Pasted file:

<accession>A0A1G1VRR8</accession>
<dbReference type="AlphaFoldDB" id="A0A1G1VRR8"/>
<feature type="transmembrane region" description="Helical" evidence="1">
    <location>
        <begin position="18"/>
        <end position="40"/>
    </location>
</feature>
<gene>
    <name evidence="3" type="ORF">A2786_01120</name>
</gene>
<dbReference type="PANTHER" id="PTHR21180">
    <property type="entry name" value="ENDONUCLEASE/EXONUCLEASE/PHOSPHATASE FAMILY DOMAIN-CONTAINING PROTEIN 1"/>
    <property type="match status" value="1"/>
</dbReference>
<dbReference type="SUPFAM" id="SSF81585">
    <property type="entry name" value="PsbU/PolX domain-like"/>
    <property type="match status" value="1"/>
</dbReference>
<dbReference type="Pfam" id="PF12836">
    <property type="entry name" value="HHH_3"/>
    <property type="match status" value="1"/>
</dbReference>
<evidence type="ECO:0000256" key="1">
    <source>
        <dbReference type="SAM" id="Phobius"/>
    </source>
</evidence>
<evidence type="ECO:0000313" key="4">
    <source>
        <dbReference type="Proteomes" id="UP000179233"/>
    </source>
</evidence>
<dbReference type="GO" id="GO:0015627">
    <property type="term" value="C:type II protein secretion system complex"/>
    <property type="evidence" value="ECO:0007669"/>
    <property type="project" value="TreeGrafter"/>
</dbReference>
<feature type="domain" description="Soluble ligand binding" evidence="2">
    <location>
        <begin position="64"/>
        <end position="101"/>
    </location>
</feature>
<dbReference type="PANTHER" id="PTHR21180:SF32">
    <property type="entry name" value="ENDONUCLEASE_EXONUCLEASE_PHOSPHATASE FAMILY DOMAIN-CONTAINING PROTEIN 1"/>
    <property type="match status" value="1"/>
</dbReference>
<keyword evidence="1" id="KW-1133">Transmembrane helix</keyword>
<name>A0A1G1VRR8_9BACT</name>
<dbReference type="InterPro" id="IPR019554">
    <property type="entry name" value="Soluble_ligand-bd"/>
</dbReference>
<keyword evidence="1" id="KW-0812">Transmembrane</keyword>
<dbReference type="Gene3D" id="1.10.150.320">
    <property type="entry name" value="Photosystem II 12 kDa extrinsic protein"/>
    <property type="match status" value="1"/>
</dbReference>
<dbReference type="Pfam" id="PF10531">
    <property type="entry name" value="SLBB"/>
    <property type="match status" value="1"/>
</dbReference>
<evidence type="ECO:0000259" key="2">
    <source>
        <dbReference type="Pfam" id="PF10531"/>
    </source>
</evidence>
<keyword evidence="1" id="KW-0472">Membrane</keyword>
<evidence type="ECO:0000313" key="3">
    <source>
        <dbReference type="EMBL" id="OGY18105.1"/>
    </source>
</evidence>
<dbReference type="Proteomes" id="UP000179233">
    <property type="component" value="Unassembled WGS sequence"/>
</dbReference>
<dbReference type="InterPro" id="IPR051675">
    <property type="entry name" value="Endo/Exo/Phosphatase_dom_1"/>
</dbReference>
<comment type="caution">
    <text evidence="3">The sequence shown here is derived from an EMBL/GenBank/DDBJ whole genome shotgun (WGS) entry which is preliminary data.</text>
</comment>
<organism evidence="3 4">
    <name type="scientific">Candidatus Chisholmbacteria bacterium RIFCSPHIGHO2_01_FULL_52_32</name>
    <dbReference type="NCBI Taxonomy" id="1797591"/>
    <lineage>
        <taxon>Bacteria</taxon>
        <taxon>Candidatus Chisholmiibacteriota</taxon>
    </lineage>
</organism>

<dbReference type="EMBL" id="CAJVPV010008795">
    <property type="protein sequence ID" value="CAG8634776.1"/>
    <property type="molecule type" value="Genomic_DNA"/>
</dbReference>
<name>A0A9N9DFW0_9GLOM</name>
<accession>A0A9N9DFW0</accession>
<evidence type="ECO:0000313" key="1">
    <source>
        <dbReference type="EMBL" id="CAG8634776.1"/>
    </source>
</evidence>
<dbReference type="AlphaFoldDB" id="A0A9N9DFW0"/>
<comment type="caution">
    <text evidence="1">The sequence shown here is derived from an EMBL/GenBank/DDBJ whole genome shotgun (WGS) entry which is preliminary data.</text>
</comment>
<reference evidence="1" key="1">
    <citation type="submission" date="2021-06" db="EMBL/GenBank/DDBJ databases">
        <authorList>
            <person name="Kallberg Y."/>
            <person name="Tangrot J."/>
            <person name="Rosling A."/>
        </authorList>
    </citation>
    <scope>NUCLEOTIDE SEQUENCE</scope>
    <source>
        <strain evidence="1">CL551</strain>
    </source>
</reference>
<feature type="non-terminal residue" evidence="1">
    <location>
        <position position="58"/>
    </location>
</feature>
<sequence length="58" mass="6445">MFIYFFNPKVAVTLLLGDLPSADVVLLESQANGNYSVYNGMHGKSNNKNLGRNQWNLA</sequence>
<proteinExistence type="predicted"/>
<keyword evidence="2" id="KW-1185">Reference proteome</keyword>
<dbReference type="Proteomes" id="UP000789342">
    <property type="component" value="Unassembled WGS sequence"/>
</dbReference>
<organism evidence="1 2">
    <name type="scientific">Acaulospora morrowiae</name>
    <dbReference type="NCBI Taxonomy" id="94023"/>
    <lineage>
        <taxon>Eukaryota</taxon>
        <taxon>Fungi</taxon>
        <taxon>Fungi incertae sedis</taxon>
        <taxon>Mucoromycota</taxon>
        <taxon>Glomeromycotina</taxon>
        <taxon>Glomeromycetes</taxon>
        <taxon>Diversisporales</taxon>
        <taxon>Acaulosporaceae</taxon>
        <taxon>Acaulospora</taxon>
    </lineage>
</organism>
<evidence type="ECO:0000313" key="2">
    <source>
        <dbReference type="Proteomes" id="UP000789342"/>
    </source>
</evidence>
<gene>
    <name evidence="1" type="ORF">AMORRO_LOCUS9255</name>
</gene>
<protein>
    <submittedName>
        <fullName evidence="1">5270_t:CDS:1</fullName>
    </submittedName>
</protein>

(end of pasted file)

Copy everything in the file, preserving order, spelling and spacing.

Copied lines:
<accession>A0A1G1VRR8</accession>
<dbReference type="AlphaFoldDB" id="A0A1G1VRR8"/>
<feature type="transmembrane region" description="Helical" evidence="1">
    <location>
        <begin position="18"/>
        <end position="40"/>
    </location>
</feature>
<gene>
    <name evidence="3" type="ORF">A2786_01120</name>
</gene>
<dbReference type="PANTHER" id="PTHR21180">
    <property type="entry name" value="ENDONUCLEASE/EXONUCLEASE/PHOSPHATASE FAMILY DOMAIN-CONTAINING PROTEIN 1"/>
    <property type="match status" value="1"/>
</dbReference>
<dbReference type="SUPFAM" id="SSF81585">
    <property type="entry name" value="PsbU/PolX domain-like"/>
    <property type="match status" value="1"/>
</dbReference>
<dbReference type="Pfam" id="PF12836">
    <property type="entry name" value="HHH_3"/>
    <property type="match status" value="1"/>
</dbReference>
<evidence type="ECO:0000256" key="1">
    <source>
        <dbReference type="SAM" id="Phobius"/>
    </source>
</evidence>
<evidence type="ECO:0000313" key="4">
    <source>
        <dbReference type="Proteomes" id="UP000179233"/>
    </source>
</evidence>
<dbReference type="GO" id="GO:0015627">
    <property type="term" value="C:type II protein secretion system complex"/>
    <property type="evidence" value="ECO:0007669"/>
    <property type="project" value="TreeGrafter"/>
</dbReference>
<feature type="domain" description="Soluble ligand binding" evidence="2">
    <location>
        <begin position="64"/>
        <end position="101"/>
    </location>
</feature>
<dbReference type="PANTHER" id="PTHR21180:SF32">
    <property type="entry name" value="ENDONUCLEASE_EXONUCLEASE_PHOSPHATASE FAMILY DOMAIN-CONTAINING PROTEIN 1"/>
    <property type="match status" value="1"/>
</dbReference>
<keyword evidence="1" id="KW-1133">Transmembrane helix</keyword>
<name>A0A1G1VRR8_9BACT</name>
<dbReference type="InterPro" id="IPR019554">
    <property type="entry name" value="Soluble_ligand-bd"/>
</dbReference>
<keyword evidence="1" id="KW-0812">Transmembrane</keyword>
<dbReference type="Gene3D" id="1.10.150.320">
    <property type="entry name" value="Photosystem II 12 kDa extrinsic protein"/>
    <property type="match status" value="1"/>
</dbReference>
<dbReference type="Pfam" id="PF10531">
    <property type="entry name" value="SLBB"/>
    <property type="match status" value="1"/>
</dbReference>
<evidence type="ECO:0000259" key="2">
    <source>
        <dbReference type="Pfam" id="PF10531"/>
    </source>
</evidence>
<keyword evidence="1" id="KW-0472">Membrane</keyword>
<evidence type="ECO:0000313" key="3">
    <source>
        <dbReference type="EMBL" id="OGY18105.1"/>
    </source>
</evidence>
<dbReference type="Proteomes" id="UP000179233">
    <property type="component" value="Unassembled WGS sequence"/>
</dbReference>
<dbReference type="InterPro" id="IPR051675">
    <property type="entry name" value="Endo/Exo/Phosphatase_dom_1"/>
</dbReference>
<comment type="caution">
    <text evidence="3">The sequence shown here is derived from an EMBL/GenBank/DDBJ whole genome shotgun (WGS) entry which is preliminary data.</text>
</comment>
<organism evidence="3 4">
    <name type="scientific">Candidatus Chisholmbacteria bacterium RIFCSPHIGHO2_01_FULL_52_32</name>
    <dbReference type="NCBI Taxonomy" id="1797591"/>
    <lineage>
        <taxon>Bacteria</taxon>
        <taxon>Candidatus Chisholmiibacteriota</taxon>
    </lineage>
</organism>

<dbReference type="EMBL" id="CAJVPV010008795">
    <property type="protein sequence ID" value="CAG8634776.1"/>
    <property type="molecule type" value="Genomic_DNA"/>
</dbReference>
<name>A0A9N9DFW0_9GLOM</name>
<accession>A0A9N9DFW0</accession>
<evidence type="ECO:0000313" key="1">
    <source>
        <dbReference type="EMBL" id="CAG8634776.1"/>
    </source>
</evidence>
<dbReference type="AlphaFoldDB" id="A0A9N9DFW0"/>
<comment type="caution">
    <text evidence="1">The sequence shown here is derived from an EMBL/GenBank/DDBJ whole genome shotgun (WGS) entry which is preliminary data.</text>
</comment>
<reference evidence="1" key="1">
    <citation type="submission" date="2021-06" db="EMBL/GenBank/DDBJ databases">
        <authorList>
            <person name="Kallberg Y."/>
            <person name="Tangrot J."/>
            <person name="Rosling A."/>
        </authorList>
    </citation>
    <scope>NUCLEOTIDE SEQUENCE</scope>
    <source>
        <strain evidence="1">CL551</strain>
    </source>
</reference>
<feature type="non-terminal residue" evidence="1">
    <location>
        <position position="58"/>
    </location>
</feature>
<sequence length="58" mass="6445">MFIYFFNPKVAVTLLLGDLPSADVVLLESQANGNYSVYNGMHGKSNNKNLGRNQWNLA</sequence>
<proteinExistence type="predicted"/>
<keyword evidence="2" id="KW-1185">Reference proteome</keyword>
<dbReference type="Proteomes" id="UP000789342">
    <property type="component" value="Unassembled WGS sequence"/>
</dbReference>
<organism evidence="1 2">
    <name type="scientific">Acaulospora morrowiae</name>
    <dbReference type="NCBI Taxonomy" id="94023"/>
    <lineage>
        <taxon>Eukaryota</taxon>
        <taxon>Fungi</taxon>
        <taxon>Fungi incertae sedis</taxon>
        <taxon>Mucoromycota</taxon>
        <taxon>Glomeromycotina</taxon>
        <taxon>Glomeromycetes</taxon>
        <taxon>Diversisporales</taxon>
        <taxon>Acaulosporaceae</taxon>
        <taxon>Acaulospora</taxon>
    </lineage>
</organism>
<evidence type="ECO:0000313" key="2">
    <source>
        <dbReference type="Proteomes" id="UP000789342"/>
    </source>
</evidence>
<gene>
    <name evidence="1" type="ORF">AMORRO_LOCUS9255</name>
</gene>
<protein>
    <submittedName>
        <fullName evidence="1">5270_t:CDS:1</fullName>
    </submittedName>
</protein>